Friday, September 18, 2009

Onset - Pt 3

The more I read, the more certain patterns began to appear: rapid cycling from euphoria to despair, disproportionate anger in response to slights, a loss at times of a sense of boundaries. Re the latter, for example, here’s my entry concerning a live broadcast of the high school quiz show In the Know, in which I was a contestant:
25 January, 11:20 p.m. . . .We lost by 180-125. I did well; I think everybody did, but there was one fellow on the other team who was really very good; he accounted for almost all their pointage. At halftime I included “failing French II my junior year” when listing my accomplishments; afterward a girl approached me and asked, “You said you failed French. How come?”
“How come I failed, or how come I said it?”
“Well,” I smiled, “I failed French ‘cause I didn’t study, and I said because it was a hell of a thing to say.”
B--- C--- & the old 1st team were there; B--- tried to console me but I didn’t need consoling. “I enjoyed myself. It was probably the most enjoyable game I’ve played.”
By February I am having trouble sleeping--up all night and having to sack in half the day to make up for it. I begin to take long, restless evening walks.
10 February, 2:34 p.m. - I permitted myself to sleep late yesterday, intending so far as possible to go easy on myself and insure I wouldn’t get fatigued . . . Worked 4:45-9:15, closed. Once home I watched “Rollerball” on TV, then abruptly set out on a long run that carried me [a distance of about 4 miles] before a police cruiser pulled up in front of me. The cop asked me where I was going, I explained, briefly, whereupon he told me to go back home. I was angered but wanted no trouble, and so complied. I spent several long moments up among the apartments where Sharon [a former girl friend--not her real name] lives, staring at that hillside and at the cold gleaming stars. It was a mistake for me to do this, because it thrust me almost immediately into a violent spasm of confused despair. Running back to the house I noticed that everything looked strangely alien, as if I were on another planet. Flashing automobiles looked futuristic, the dawn-like glow of the city gave me the impression I was light-years from home. A blood moon was out, hanging dully on the horizon, oval and hazy. The telephone poles looked like crucifixes. I could almost see men nailed upon them. Mighty weird.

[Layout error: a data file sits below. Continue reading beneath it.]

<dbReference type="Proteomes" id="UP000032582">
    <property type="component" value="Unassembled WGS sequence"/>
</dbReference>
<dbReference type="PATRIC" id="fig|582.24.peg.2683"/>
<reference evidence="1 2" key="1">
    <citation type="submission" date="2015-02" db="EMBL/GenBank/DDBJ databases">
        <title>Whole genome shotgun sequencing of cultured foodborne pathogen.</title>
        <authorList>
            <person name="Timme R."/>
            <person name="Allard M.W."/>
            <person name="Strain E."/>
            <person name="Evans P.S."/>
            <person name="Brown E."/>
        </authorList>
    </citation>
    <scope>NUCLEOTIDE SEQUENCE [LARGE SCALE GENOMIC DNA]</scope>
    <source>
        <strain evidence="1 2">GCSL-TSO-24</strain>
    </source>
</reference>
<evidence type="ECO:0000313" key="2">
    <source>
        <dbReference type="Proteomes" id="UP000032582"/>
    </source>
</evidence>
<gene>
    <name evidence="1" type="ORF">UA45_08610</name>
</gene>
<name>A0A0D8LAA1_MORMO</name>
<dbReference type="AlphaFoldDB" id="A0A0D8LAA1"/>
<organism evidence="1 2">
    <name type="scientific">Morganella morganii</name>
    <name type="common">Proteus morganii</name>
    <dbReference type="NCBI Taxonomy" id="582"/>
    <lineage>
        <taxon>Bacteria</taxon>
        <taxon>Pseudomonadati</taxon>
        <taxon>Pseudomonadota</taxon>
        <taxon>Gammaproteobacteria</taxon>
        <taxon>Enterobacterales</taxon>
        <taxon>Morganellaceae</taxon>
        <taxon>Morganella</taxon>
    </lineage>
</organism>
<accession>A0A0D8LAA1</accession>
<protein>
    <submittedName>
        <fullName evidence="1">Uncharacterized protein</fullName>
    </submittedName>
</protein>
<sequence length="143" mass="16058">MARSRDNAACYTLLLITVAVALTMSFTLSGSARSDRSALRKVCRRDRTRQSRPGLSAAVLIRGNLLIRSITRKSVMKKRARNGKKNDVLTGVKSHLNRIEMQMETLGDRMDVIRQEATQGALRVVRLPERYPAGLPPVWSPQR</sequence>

Prologue - Part 1 - Part 2 - Part 3 - Part 4 - Part 5

1 comment:

BipolarPorch said...

Wow. Very powerful.

I wished that I had taken notes before I was diagnosed. But I likely have ADD, so that was likely out of the question.

ANy digitized audio yet?

Visit my Bipolar News Site...

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